the waiting time

It really wasn’t that long ago,
that I was looking at our Advent calendar
thinking, look at all the days before Christmas!
And decorations were just starting to pop up.
I mean they had been up in the stores for a while,
but there was only one banner hanging up
here in the sanctuary and one banner hanging outside.
Some houses in the neighborhood had lights,
but many still didn’t.
The Christmas tree lot across the street
was just getting underway.
And I thought to myself,
I’m glad to have this waiting time—
this waiting time before Christmas.
Because I have all this time to do all the things
I want to do before Christmas.

And now Christmas is on Wednesday!
Did I do all those things?
Some of them.
Not as many as I wish I had.

Oh, I’m not worried about presents—
the supposedly diminishing number of shopping days—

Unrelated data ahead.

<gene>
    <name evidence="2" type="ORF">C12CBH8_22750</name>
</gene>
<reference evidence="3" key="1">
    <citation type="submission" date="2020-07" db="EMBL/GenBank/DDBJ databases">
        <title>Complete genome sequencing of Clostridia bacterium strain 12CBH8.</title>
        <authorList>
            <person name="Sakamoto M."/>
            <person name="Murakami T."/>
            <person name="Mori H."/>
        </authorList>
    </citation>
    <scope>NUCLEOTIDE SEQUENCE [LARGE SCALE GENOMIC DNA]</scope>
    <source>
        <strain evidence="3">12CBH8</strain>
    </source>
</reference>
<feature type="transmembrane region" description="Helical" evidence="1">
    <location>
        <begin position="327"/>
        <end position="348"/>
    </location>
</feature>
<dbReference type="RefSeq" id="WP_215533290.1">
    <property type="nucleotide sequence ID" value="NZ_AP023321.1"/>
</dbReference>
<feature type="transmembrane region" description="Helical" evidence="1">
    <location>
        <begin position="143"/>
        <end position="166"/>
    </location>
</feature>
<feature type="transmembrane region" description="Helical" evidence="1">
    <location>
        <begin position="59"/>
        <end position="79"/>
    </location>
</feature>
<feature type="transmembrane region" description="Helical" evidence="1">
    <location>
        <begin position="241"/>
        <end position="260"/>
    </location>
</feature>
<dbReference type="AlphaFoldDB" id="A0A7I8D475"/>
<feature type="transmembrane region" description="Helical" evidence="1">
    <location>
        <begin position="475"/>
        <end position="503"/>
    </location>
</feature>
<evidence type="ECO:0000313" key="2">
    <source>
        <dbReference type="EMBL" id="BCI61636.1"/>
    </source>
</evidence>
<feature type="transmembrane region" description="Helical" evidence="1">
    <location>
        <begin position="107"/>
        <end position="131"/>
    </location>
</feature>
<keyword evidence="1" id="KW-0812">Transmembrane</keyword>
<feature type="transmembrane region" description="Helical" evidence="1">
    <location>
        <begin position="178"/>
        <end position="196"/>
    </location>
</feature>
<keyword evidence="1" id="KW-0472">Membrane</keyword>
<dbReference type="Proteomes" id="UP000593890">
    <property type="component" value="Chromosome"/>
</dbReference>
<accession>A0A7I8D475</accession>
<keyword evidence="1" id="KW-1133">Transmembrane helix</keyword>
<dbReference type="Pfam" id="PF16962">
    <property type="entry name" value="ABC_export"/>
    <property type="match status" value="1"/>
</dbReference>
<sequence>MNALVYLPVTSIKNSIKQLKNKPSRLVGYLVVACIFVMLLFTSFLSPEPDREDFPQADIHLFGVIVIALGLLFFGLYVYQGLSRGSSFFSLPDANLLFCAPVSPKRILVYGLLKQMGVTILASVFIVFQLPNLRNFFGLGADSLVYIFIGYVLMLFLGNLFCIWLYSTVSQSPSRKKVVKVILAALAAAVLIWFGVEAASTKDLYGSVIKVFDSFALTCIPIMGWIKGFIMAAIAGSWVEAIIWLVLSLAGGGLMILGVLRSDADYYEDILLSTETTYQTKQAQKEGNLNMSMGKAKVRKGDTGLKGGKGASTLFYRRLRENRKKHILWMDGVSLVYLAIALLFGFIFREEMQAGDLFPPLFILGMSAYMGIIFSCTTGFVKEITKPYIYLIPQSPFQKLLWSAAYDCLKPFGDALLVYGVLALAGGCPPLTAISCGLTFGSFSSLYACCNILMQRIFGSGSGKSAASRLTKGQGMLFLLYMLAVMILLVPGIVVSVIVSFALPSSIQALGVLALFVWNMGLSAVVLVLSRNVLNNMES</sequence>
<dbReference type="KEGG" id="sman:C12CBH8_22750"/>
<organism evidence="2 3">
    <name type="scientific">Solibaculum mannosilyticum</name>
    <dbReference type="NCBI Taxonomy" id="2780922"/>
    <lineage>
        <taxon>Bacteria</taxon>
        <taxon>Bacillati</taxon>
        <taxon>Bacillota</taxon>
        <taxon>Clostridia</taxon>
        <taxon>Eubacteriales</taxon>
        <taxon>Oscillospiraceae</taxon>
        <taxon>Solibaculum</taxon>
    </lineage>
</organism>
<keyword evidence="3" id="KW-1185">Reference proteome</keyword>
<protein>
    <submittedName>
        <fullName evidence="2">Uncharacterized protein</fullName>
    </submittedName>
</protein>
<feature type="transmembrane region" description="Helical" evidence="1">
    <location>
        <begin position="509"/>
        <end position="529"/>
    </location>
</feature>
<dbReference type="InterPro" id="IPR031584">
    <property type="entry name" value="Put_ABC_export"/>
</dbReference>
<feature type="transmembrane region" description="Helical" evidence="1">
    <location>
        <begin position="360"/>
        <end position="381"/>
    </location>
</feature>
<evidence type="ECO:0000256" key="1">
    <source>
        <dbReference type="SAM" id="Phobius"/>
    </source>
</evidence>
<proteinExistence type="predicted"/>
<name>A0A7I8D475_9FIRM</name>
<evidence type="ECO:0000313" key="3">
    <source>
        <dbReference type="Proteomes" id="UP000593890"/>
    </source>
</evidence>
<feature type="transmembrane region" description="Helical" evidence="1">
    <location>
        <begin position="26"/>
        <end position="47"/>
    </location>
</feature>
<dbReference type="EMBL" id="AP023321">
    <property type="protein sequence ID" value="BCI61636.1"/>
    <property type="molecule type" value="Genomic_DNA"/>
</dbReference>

like they ever diminish!
But I do wish there had been more quiet evenings
with family or friends—
a shared meal or pot luck dessert,
enjoying the lights and the music,
or some Christmas outings—
figuring out ways to creatively gift each other in
celebration of love and community.

We did some of that.
And honestly, I wonder if you can ever do enough!
Part of the gift of love and community
is that to know it is to always want more, right?

We live in a waiting time.
As the people of God, we live in a waiting time.
But we’re called to be glad we have this waiting time—
all this time to do what we want to do—
what we choose to do—
to live the way we want to live—
celebrating love and community.
Not that we’ll ever be satisfied—if we do it right.
(If we do it right, we’ll never be satisfied.
How’s that for counter-cultural?)
If we do it right, we will always want to experience more.
But maybe we can figure out
(and help each other figure out)
how not to be bored in the waiting—
not to be frustrated—
not to wish it away,
and to take the time to decide
what’s most important
and to do that,
and do that some more,
and let some of the less important go
in and through the waiting.

See my suspicion—
and my hope—
and my fear
is that we help create
what we’re waiting for
in the waiting time.

So may it be love,
and may it be so.


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